BirminghamSeptember 2, 2009
Man sentenced for smuggling 299 pounds of pot on plane
By Mary Beth Almond
C & G Staff Writer
BIRMINGHAM — A man who landed a plane filled with nearly 300 pounds of marijuana at an airport in Kansas has been sentenced to five years in federal prison.
Aaron Hartwell, 43, who rented a house on Southlawn in Birmingham, pleaded guilty to possession with intent to distribute marijuana in May, according to the U.S. Attorney’s Office in Kansas.
Hartwell’s attorney, Christopher Michael Joseph of Joseph and Hollander P.A. in Topeka, Kansas, said Hartwell pleaded guilty to a significantly reduced charge from the original, which had a maximum sentence of 10 years to life in prison.
“In the plea agreement it was specifically noted the he was pleading guilty to the allegation that he was what you call a ‘blind mule.’ That means he flew people and their luggage not knowing specifically that there was marijuana or proceeds in it, but being deliberately ignorant. In other words, he didn’t ask,” he said.
Hartwell was arrested March 25, 2008, after landing a piper PA-46 turbo aircraft at the Salina Municipal Airport to refuel. The plane, which departed from San Diego, Calif., was scheduled to complete its trip by landing at an airport in Waterford.
Prior to Hartwell’s arrival, the Saline County Sheriff’s Office received a tip from the Air Marine Operation Center in Riverside, Calif., that the plane had a suspicious history and was suspected of being involved in the transportation of narcotics.
When the plane landed, deputies from the Saline County Sheriff’s Office asked Hartwell to produce the Federal Aviation Administration documents for the plane and the flight. While Hartwell looked for the documents, a deputy walked his drug detection dog around the perimeter of the plane and observed an alert for the presence of drugs near the plane’s door, which was left ajar.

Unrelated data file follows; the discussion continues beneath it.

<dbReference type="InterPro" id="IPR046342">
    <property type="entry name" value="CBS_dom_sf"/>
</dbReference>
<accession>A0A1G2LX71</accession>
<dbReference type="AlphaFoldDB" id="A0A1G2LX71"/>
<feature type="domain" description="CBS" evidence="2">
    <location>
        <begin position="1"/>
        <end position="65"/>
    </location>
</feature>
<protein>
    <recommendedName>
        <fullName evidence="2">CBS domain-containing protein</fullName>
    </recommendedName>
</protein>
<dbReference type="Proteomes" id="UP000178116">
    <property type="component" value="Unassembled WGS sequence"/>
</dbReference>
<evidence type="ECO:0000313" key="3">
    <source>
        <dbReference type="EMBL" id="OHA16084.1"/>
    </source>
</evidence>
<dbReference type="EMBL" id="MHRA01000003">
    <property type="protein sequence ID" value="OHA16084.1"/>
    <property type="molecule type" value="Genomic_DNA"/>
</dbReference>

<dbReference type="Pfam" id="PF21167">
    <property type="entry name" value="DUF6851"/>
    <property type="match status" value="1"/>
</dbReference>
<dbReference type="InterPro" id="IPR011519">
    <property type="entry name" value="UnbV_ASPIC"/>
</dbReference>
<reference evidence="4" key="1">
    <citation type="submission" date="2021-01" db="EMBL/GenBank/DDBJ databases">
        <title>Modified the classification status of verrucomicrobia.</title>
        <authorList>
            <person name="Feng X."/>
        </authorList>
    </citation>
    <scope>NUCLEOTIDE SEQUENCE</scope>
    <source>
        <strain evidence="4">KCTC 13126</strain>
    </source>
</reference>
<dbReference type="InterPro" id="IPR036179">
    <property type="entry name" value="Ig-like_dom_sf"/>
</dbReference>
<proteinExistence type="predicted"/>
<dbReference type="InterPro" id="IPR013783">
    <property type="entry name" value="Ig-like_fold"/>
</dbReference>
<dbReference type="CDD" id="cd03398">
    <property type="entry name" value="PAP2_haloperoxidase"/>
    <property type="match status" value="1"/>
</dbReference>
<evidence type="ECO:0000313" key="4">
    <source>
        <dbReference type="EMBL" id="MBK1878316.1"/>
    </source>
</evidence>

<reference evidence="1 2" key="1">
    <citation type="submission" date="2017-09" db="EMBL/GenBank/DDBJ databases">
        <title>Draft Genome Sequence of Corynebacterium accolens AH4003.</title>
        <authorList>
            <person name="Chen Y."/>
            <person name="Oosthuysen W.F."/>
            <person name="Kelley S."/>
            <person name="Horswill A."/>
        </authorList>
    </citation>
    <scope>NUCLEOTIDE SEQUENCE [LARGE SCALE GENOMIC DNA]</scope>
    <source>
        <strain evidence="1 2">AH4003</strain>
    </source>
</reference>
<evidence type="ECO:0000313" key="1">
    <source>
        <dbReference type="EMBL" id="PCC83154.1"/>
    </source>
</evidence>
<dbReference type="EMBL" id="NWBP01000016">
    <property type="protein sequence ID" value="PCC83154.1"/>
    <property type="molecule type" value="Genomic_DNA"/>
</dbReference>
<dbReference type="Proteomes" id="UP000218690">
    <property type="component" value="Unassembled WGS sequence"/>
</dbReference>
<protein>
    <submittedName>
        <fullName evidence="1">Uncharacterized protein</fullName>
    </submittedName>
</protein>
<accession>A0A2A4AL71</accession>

Deputies, along with the drug dog, entered the aircraft for further inspection and found three black suitcases and a black duffel bag containing 204 pounds marijuana packed in a “brick-like” manner. Investigators later discovered 95 additional pounds of marijuana hidden in a compartment in the nose of the airplane, for a total of 299 pounds.
Hartwell is one of several people charged with drug trafficking offenses following the discovery of the marijuana on the plane. Antonio Inocentes Jr., who police said assisted Hartwell in distributing marijuana in Michigan, was sentenced to 51 months in prison. Elias Gabriel Sais, whose fingerprints were found on the packaging of the marijuana, is set for sentencing Oct. 27, and Joe Anthony Martino, a passenger on the plane at the time of the arrest, is scheduled for sentencing Dec. 1.
Jim Cross, public affairs officer for the U.S. Attorney’s office in Kansas, said the location of Kansas at the geographic center of the nation makes it a crossroads for the movement of drugs.
“There are more than 140 local airports and landing strips in Kansas, which provides drug traffickers with an opportunity to transport drugs via private aircraft. This case illustrates the problem — and what we are doing about it.”